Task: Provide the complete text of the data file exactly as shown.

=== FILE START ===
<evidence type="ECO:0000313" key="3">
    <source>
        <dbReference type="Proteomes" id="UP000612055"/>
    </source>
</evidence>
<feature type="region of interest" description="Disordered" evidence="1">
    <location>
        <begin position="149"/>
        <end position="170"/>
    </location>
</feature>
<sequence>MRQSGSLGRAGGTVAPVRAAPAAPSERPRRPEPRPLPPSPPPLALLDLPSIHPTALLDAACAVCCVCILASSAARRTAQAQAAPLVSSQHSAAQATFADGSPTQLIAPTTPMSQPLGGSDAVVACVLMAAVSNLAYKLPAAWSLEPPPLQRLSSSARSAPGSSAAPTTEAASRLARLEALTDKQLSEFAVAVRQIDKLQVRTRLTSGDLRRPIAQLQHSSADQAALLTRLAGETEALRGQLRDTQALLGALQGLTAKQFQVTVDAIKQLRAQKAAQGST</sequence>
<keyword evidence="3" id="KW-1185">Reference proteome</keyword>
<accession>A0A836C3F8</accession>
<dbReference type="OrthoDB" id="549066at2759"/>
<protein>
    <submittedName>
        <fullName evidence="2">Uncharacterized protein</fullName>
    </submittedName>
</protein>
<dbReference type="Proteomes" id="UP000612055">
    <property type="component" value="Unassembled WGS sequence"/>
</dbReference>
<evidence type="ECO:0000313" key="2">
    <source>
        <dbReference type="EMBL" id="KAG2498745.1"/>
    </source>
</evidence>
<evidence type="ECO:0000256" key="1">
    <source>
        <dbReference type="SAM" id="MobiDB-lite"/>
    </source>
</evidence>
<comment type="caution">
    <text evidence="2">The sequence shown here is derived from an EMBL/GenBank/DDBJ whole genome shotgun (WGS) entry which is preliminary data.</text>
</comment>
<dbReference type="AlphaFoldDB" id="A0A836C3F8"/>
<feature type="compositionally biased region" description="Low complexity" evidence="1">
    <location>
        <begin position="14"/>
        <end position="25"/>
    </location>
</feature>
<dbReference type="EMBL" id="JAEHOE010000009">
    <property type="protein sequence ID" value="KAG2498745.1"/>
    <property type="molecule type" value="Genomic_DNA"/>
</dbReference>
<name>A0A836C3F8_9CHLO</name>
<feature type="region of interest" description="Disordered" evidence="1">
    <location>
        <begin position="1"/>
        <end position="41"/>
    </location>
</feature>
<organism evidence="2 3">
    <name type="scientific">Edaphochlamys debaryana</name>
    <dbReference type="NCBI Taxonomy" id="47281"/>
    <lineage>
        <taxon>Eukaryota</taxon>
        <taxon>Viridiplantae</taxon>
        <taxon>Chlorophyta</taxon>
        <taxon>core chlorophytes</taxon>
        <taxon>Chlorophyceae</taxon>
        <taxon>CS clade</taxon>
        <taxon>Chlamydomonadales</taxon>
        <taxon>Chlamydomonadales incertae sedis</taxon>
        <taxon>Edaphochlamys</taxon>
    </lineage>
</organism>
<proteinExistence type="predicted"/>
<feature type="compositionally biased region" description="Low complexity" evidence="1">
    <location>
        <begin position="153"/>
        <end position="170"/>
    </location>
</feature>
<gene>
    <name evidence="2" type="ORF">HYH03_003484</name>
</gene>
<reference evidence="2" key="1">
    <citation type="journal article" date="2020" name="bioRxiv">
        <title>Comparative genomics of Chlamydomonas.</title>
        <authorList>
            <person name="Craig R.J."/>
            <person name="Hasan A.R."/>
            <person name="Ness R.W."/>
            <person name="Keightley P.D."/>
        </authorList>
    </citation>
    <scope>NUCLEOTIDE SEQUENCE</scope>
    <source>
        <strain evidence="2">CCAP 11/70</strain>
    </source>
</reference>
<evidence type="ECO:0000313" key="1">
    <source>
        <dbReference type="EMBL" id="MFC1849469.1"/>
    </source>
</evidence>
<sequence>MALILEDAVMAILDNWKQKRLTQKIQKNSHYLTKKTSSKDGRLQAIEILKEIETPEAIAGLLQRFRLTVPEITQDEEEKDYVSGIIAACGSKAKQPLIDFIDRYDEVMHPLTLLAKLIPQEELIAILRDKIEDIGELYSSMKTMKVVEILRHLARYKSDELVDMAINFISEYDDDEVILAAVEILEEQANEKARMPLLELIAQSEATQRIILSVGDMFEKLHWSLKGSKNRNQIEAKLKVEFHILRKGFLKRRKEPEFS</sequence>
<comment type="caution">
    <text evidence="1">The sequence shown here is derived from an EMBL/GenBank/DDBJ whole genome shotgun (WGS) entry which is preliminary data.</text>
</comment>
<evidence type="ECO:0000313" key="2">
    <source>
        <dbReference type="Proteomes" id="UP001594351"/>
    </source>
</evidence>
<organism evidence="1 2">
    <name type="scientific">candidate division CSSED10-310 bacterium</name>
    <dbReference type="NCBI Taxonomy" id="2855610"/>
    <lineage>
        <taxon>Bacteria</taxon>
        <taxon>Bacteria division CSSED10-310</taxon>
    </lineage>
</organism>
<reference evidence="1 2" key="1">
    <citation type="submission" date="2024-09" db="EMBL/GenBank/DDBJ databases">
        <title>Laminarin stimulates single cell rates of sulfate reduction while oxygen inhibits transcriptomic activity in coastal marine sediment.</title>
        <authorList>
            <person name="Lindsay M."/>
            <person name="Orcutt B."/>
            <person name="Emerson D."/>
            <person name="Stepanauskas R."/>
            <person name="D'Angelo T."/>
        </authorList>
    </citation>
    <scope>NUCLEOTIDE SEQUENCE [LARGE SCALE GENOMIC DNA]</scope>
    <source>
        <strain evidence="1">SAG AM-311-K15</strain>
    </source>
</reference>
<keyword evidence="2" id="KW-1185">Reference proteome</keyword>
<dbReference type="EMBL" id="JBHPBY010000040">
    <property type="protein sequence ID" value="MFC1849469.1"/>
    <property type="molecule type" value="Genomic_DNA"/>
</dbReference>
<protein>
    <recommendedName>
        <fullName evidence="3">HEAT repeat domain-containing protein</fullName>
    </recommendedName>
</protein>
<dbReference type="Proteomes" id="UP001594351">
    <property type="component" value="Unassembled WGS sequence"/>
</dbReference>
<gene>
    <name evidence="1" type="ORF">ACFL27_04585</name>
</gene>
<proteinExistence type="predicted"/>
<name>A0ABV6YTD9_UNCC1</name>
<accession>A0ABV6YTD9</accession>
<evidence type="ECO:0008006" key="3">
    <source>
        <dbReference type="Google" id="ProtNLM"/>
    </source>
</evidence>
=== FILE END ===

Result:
<evidence type="ECO:0000313" key="3">
    <source>
        <dbReference type="Proteomes" id="UP000612055"/>
    </source>
</evidence>
<feature type="region of interest" description="Disordered" evidence="1">
    <location>
        <begin position="149"/>
        <end position="170"/>
    </location>
</feature>
<sequence>MRQSGSLGRAGGTVAPVRAAPAAPSERPRRPEPRPLPPSPPPLALLDLPSIHPTALLDAACAVCCVCILASSAARRTAQAQAAPLVSSQHSAAQATFADGSPTQLIAPTTPMSQPLGGSDAVVACVLMAAVSNLAYKLPAAWSLEPPPLQRLSSSARSAPGSSAAPTTEAASRLARLEALTDKQLSEFAVAVRQIDKLQVRTRLTSGDLRRPIAQLQHSSADQAALLTRLAGETEALRGQLRDTQALLGALQGLTAKQFQVTVDAIKQLRAQKAAQGST</sequence>
<keyword evidence="3" id="KW-1185">Reference proteome</keyword>
<accession>A0A836C3F8</accession>
<dbReference type="OrthoDB" id="549066at2759"/>
<protein>
    <submittedName>
        <fullName evidence="2">Uncharacterized protein</fullName>
    </submittedName>
</protein>
<dbReference type="Proteomes" id="UP000612055">
    <property type="component" value="Unassembled WGS sequence"/>
</dbReference>
<evidence type="ECO:0000313" key="2">
    <source>
        <dbReference type="EMBL" id="KAG2498745.1"/>
    </source>
</evidence>
<evidence type="ECO:0000256" key="1">
    <source>
        <dbReference type="SAM" id="MobiDB-lite"/>
    </source>
</evidence>
<comment type="caution">
    <text evidence="2">The sequence shown here is derived from an EMBL/GenBank/DDBJ whole genome shotgun (WGS) entry which is preliminary data.</text>
</comment>
<dbReference type="AlphaFoldDB" id="A0A836C3F8"/>
<feature type="compositionally biased region" description="Low complexity" evidence="1">
    <location>
        <begin position="14"/>
        <end position="25"/>
    </location>
</feature>
<dbReference type="EMBL" id="JAEHOE010000009">
    <property type="protein sequence ID" value="KAG2498745.1"/>
    <property type="molecule type" value="Genomic_DNA"/>
</dbReference>
<name>A0A836C3F8_9CHLO</name>
<feature type="region of interest" description="Disordered" evidence="1">
    <location>
        <begin position="1"/>
        <end position="41"/>
    </location>
</feature>
<organism evidence="2 3">
    <name type="scientific">Edaphochlamys debaryana</name>
    <dbReference type="NCBI Taxonomy" id="47281"/>
    <lineage>
        <taxon>Eukaryota</taxon>
        <taxon>Viridiplantae</taxon>
        <taxon>Chlorophyta</taxon>
        <taxon>core chlorophytes</taxon>
        <taxon>Chlorophyceae</taxon>
        <taxon>CS clade</taxon>
        <taxon>Chlamydomonadales</taxon>
        <taxon>Chlamydomonadales incertae sedis</taxon>
        <taxon>Edaphochlamys</taxon>
    </lineage>
</organism>
<proteinExistence type="predicted"/>
<feature type="compositionally biased region" description="Low complexity" evidence="1">
    <location>
        <begin position="153"/>
        <end position="170"/>
    </location>
</feature>
<gene>
    <name evidence="2" type="ORF">HYH03_003484</name>
</gene>
<reference evidence="2" key="1">
    <citation type="journal article" date="2020" name="bioRxiv">
        <title>Comparative genomics of Chlamydomonas.</title>
        <authorList>
            <person name="Craig R.J."/>
            <person name="Hasan A.R."/>
            <person name="Ness R.W."/>
            <person name="Keightley P.D."/>
        </authorList>
    </citation>
    <scope>NUCLEOTIDE SEQUENCE</scope>
    <source>
        <strain evidence="2">CCAP 11/70</strain>
    </source>
</reference>
<evidence type="ECO:0000313" key="1">
    <source>
        <dbReference type="EMBL" id="MFC1849469.1"/>
    </source>
</evidence>
<sequence>MALILEDAVMAILDNWKQKRLTQKIQKNSHYLTKKTSSKDGRLQAIEILKEIETPEAIAGLLQRFRLTVPEITQDEEEKDYVSGIIAACGSKAKQPLIDFIDRYDEVMHPLTLLAKLIPQEELIAILRDKIEDIGELYSSMKTMKVVEILRHLARYKSDELVDMAINFISEYDDDEVILAAVEILEEQANEKARMPLLELIAQSEATQRIILSVGDMFEKLHWSLKGSKNRNQIEAKLKVEFHILRKGFLKRRKEPEFS</sequence>
<comment type="caution">
    <text evidence="1">The sequence shown here is derived from an EMBL/GenBank/DDBJ whole genome shotgun (WGS) entry which is preliminary data.</text>
</comment>
<evidence type="ECO:0000313" key="2">
    <source>
        <dbReference type="Proteomes" id="UP001594351"/>
    </source>
</evidence>
<organism evidence="1 2">
    <name type="scientific">candidate division CSSED10-310 bacterium</name>
    <dbReference type="NCBI Taxonomy" id="2855610"/>
    <lineage>
        <taxon>Bacteria</taxon>
        <taxon>Bacteria division CSSED10-310</taxon>
    </lineage>
</organism>
<reference evidence="1 2" key="1">
    <citation type="submission" date="2024-09" db="EMBL/GenBank/DDBJ databases">
        <title>Laminarin stimulates single cell rates of sulfate reduction while oxygen inhibits transcriptomic activity in coastal marine sediment.</title>
        <authorList>
            <person name="Lindsay M."/>
            <person name="Orcutt B."/>
            <person name="Emerson D."/>
            <person name="Stepanauskas R."/>
            <person name="D'Angelo T."/>
        </authorList>
    </citation>
    <scope>NUCLEOTIDE SEQUENCE [LARGE SCALE GENOMIC DNA]</scope>
    <source>
        <strain evidence="1">SAG AM-311-K15</strain>
    </source>
</reference>
<keyword evidence="2" id="KW-1185">Reference proteome</keyword>
<dbReference type="EMBL" id="JBHPBY010000040">
    <property type="protein sequence ID" value="MFC1849469.1"/>
    <property type="molecule type" value="Genomic_DNA"/>
</dbReference>
<protein>
    <recommendedName>
        <fullName evidence="3">HEAT repeat domain-containing protein</fullName>
    </recommendedName>
</protein>
<dbReference type="Proteomes" id="UP001594351">
    <property type="component" value="Unassembled WGS sequence"/>
</dbReference>
<gene>
    <name evidence="1" type="ORF">ACFL27_04585</name>
</gene>
<proteinExistence type="predicted"/>
<name>A0ABV6YTD9_UNCC1</name>
<accession>A0ABV6YTD9</accession>
<evidence type="ECO:0008006" key="3">
    <source>
        <dbReference type="Google" id="ProtNLM"/>
    </source>
</evidence>